“But our aim is not to obstruct . The priority is always to draw attention to issues as early as possible so that changes can be made during the design stages, which is a more efficient and cost effective approach than having to rectify issues at the last minute or, worse still, after installation”.

Now, as the national signalling project moves towards the final designs and eventual implementation, the team will move more towards its Notified Body role as the client focuses on certification against Interoperability. Ricardo's role here is to ensure that the suppliers - and their own assigned Notified Bodies - have delivered to a pre-defined scope, with no gaps between the various interfaces e.g. between the East and West transition, or between the rolling stock and the infrastructure approvals.

Dual role brings efficiency

Our role as both the Notified Body and ISA has brought a level of continuity to the project.

“As a programme scheduled to extend over 12 years, you accept there will be staff changes as people move on and replacements learn their roles,” says Mark.

“It happens in all parties – suppliers, regulators, independent consultants – so it has been a help to all involved that we have maintained a solid, stable team. It has meant we have formed long-term relationships with each sub-project, and that, in turn, has built up trust and openness. We have strived for a collaborative manner with our client and a 'no-blame' atmosphere”.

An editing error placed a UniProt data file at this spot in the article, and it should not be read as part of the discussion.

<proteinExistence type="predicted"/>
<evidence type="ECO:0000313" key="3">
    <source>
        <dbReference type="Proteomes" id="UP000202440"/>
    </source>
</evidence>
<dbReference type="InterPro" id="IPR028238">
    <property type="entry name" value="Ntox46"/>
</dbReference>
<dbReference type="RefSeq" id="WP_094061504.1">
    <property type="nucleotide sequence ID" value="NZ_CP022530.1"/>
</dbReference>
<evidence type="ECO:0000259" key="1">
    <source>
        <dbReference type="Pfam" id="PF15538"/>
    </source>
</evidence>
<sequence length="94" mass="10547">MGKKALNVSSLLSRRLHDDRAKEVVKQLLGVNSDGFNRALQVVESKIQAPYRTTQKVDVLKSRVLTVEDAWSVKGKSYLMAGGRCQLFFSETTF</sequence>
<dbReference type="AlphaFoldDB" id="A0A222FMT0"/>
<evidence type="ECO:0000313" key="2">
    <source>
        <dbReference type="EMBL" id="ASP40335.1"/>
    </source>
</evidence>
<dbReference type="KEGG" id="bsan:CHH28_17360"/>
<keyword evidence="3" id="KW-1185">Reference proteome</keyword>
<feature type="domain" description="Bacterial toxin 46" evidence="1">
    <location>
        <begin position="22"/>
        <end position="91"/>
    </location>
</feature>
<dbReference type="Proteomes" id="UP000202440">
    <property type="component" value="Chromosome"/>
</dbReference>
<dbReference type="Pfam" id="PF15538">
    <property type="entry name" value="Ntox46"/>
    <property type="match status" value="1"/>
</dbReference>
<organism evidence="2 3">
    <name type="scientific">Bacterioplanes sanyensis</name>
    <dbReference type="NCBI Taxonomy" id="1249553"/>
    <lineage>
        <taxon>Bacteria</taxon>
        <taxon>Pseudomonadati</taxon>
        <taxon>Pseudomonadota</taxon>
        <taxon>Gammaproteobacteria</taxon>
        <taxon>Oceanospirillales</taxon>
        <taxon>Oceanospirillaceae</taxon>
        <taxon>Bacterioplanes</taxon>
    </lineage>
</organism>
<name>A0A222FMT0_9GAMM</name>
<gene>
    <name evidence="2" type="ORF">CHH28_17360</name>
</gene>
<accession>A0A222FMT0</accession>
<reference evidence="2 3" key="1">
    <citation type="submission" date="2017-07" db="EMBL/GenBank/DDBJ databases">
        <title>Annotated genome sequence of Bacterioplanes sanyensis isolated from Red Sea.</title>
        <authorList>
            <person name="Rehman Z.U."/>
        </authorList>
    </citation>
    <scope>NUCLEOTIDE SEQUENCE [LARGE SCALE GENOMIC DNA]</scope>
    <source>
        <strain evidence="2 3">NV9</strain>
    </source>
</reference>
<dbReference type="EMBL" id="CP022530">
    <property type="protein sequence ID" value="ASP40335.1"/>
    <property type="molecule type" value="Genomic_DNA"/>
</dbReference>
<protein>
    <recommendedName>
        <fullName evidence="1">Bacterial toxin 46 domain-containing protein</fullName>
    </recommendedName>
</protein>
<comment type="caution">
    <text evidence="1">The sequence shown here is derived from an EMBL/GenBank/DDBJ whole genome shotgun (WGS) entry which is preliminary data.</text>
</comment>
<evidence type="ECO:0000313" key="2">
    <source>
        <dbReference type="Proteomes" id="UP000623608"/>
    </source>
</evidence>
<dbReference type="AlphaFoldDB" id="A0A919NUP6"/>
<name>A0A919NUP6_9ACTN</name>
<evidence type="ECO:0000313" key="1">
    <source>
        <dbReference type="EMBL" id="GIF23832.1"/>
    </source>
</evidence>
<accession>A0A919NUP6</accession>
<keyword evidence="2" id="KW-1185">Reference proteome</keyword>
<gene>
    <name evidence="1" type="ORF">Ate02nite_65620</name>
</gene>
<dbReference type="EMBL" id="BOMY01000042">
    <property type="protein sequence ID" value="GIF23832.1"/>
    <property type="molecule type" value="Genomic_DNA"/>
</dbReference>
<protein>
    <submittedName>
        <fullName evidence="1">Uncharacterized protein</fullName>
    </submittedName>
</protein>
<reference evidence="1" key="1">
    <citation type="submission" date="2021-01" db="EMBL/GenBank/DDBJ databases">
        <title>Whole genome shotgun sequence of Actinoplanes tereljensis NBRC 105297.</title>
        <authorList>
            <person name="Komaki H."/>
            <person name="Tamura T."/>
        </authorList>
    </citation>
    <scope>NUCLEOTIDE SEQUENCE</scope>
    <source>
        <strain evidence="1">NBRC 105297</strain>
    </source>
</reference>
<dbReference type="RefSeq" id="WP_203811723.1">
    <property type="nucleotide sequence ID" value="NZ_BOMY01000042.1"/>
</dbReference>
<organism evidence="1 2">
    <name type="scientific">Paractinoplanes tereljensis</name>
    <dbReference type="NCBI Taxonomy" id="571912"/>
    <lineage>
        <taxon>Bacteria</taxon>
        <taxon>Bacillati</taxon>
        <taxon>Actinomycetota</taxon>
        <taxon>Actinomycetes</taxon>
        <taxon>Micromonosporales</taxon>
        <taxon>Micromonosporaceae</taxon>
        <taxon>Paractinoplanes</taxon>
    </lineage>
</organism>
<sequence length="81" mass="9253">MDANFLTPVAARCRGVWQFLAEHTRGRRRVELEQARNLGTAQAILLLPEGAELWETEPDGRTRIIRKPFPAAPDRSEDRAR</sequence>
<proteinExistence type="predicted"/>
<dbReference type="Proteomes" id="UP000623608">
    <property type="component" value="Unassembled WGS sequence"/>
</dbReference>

Once testing is complete, the nationwide roll-out of ERTMS is expected to be comparatively quick. However, there are major challenges ahead, not least the fact that the current signalling system must remain operational to the very end, with staff required to work with two different systems simultaneously. As the ISA, Ricardo will be looking to ensure training and support will be in place, and that the new organisations that are being established to operate the new systems have the necessary set-up and competence.


As the first country to migrate entirely to ERTMS, Denmark will be firmly at the forefront of its future development.

This presents the team with a ‘front row’ seat for observing how the ERTMS standards and operational rules mature throughout the early stages of a national roll-out. This affords valuable insight into the workings of ERTMS and the Interoperability Directive which Mark and the team report back to colleagues performing similar assurance roles on projects such as Crossrail and the Great Wales and Western (W&W) Integration programme.

“We hold regular meetings between members of other projects where we talk about the issues we face and how we have dealt with them. It is our way of leveraging experience from projects of different sizes and at different stages of their project life”.

“The Copenhagen office might be one of the smaller teams, but projects like this means we are often ahead of our colleagues” says Mark.

“Trafik-og Byggestyrelsen, for example, were the first to adopt the Common Safety Method for Risk Assessment into the National Regulatory Framework and that meant we made an early start getting to grips with its implications”.

“Since then it’s fair to say that we have established ourselves as the lead supplier for Assessment Body projects in Denmark, whilst we have also secured the ISA roles in the new tram lines planned for Copenhagen, Aarhus and Odense."

So the team here is growing all the time. We only established our Copenhagen office in 2010, but thanks to the nature of the work we are exposed to here means we have quickly become an important part of the Ricardo Rail knowledge base.”